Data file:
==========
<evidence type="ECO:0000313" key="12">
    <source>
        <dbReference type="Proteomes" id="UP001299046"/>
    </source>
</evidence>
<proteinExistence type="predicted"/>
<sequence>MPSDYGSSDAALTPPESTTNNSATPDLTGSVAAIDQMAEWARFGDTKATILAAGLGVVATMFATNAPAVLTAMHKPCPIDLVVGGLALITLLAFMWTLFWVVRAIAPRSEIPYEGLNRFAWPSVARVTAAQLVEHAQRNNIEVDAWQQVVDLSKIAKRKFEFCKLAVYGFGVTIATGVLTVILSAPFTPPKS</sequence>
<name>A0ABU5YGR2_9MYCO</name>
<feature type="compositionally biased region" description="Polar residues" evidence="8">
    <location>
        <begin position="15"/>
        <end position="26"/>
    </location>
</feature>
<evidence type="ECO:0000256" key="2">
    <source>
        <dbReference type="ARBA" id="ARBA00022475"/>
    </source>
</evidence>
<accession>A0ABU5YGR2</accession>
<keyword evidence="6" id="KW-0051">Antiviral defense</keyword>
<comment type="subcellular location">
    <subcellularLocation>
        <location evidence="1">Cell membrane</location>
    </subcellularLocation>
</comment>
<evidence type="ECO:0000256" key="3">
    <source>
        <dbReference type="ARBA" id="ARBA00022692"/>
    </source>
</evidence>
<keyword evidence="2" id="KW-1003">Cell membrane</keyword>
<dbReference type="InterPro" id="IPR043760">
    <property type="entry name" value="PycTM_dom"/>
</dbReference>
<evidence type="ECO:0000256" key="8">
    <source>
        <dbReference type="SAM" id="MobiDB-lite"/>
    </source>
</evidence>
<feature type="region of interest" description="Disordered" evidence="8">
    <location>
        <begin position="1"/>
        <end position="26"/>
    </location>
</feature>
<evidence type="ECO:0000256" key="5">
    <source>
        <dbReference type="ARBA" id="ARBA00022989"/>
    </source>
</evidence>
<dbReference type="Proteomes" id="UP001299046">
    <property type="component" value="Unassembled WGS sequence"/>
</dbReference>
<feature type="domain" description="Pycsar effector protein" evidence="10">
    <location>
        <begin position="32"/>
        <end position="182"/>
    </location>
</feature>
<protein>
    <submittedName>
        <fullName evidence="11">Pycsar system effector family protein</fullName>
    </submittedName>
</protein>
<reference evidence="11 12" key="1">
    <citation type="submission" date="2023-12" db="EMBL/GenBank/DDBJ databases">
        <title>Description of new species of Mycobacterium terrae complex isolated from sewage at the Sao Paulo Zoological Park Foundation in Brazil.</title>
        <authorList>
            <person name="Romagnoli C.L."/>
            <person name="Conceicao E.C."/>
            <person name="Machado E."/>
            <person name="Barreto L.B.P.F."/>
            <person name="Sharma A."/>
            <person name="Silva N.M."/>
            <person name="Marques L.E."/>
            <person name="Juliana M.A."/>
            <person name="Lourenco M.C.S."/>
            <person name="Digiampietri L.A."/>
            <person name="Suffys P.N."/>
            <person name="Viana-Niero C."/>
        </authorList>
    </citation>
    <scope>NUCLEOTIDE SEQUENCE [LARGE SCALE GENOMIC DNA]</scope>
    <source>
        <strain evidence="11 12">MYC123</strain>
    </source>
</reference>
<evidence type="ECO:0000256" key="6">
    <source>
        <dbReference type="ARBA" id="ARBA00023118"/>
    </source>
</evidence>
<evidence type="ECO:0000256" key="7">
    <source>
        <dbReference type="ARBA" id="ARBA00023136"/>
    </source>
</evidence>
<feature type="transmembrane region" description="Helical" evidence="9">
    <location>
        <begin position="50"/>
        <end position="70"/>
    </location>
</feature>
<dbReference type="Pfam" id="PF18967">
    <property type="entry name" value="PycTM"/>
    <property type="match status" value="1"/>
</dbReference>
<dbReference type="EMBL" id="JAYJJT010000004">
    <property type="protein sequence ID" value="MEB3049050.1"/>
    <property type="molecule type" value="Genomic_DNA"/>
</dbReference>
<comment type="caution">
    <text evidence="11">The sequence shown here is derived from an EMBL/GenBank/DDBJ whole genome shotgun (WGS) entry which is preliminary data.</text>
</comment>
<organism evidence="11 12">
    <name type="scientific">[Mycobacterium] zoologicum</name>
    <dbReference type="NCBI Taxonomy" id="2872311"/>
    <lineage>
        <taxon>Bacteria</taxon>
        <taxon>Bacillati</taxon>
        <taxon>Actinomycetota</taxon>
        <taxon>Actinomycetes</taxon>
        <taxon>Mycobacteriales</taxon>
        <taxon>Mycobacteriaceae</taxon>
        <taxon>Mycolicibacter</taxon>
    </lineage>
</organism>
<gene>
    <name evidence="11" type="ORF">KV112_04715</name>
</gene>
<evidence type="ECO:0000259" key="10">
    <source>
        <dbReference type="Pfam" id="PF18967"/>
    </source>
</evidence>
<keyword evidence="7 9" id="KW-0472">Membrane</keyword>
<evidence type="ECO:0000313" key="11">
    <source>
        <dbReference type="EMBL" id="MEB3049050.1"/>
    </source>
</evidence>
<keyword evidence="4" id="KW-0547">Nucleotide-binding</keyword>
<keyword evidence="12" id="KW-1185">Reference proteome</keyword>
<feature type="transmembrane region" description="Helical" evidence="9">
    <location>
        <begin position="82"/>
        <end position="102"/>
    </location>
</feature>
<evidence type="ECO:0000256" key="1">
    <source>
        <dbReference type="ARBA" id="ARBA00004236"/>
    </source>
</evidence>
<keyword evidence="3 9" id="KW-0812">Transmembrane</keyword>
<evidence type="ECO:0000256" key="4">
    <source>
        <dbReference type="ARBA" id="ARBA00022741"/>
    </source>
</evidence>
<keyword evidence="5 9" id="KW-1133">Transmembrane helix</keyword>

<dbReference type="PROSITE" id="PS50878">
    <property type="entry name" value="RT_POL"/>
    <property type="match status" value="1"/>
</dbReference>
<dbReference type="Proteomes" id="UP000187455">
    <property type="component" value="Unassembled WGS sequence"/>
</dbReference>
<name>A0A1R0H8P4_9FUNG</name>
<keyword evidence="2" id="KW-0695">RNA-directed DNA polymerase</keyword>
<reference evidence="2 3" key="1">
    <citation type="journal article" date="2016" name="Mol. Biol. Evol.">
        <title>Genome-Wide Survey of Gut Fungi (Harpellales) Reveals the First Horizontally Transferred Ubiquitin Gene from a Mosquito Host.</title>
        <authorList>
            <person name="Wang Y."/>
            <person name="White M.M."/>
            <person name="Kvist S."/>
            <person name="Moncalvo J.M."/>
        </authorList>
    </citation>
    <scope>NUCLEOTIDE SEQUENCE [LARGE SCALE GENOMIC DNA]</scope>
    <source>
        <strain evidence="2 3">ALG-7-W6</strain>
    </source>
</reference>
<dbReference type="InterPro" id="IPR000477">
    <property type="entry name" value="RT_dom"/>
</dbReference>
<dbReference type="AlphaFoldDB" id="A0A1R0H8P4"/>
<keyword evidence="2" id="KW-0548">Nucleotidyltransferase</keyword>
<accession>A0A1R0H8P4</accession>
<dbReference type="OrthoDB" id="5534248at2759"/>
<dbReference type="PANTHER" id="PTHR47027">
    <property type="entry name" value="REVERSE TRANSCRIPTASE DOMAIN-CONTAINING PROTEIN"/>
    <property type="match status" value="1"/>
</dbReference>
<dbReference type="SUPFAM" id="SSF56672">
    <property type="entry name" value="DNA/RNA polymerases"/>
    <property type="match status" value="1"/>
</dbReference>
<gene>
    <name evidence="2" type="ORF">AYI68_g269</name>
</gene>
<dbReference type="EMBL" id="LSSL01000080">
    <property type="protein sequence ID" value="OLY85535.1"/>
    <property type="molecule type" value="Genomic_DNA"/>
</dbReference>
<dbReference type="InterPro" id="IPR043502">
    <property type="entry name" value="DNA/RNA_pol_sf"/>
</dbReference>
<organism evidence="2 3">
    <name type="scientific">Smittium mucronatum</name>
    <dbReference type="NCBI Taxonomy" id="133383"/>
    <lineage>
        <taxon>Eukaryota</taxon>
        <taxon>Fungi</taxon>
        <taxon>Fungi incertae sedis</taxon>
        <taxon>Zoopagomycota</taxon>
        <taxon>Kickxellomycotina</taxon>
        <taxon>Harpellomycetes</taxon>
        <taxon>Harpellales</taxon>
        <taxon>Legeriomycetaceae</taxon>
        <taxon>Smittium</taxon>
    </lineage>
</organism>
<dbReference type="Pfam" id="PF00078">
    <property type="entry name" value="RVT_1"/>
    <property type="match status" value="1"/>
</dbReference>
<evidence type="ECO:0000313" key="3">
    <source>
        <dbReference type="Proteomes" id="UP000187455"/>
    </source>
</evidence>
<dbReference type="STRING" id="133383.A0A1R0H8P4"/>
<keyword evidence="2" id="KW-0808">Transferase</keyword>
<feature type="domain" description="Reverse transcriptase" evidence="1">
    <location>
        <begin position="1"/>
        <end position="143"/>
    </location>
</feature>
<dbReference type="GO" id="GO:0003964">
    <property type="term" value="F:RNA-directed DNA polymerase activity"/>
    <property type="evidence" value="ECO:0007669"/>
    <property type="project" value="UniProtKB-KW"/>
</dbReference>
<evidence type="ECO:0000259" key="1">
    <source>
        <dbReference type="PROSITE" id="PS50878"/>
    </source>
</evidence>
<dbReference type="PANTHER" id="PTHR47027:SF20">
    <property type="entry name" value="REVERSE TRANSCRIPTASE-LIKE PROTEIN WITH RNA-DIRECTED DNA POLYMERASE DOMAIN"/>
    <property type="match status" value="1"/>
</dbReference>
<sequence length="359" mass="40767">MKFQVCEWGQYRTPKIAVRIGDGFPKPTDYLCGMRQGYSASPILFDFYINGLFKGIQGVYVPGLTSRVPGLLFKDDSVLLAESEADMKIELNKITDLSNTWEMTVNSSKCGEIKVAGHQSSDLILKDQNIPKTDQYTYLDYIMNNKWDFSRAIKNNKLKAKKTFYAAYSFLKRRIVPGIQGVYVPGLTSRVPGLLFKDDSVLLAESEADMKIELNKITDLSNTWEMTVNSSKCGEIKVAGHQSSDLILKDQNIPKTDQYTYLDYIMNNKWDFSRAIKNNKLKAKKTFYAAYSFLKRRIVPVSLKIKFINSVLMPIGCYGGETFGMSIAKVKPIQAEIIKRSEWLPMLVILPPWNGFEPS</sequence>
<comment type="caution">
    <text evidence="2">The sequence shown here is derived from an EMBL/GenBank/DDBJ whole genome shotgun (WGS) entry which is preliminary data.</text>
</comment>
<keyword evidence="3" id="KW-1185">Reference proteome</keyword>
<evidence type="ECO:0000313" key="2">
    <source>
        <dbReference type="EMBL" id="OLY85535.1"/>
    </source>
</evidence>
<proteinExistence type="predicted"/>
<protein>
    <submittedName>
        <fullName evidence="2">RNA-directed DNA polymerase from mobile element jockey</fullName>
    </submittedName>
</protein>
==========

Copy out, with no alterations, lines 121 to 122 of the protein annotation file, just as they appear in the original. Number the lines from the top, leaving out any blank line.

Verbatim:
        <taxon>Bacillati</taxon>
        <taxon>Actinomycetota</taxon>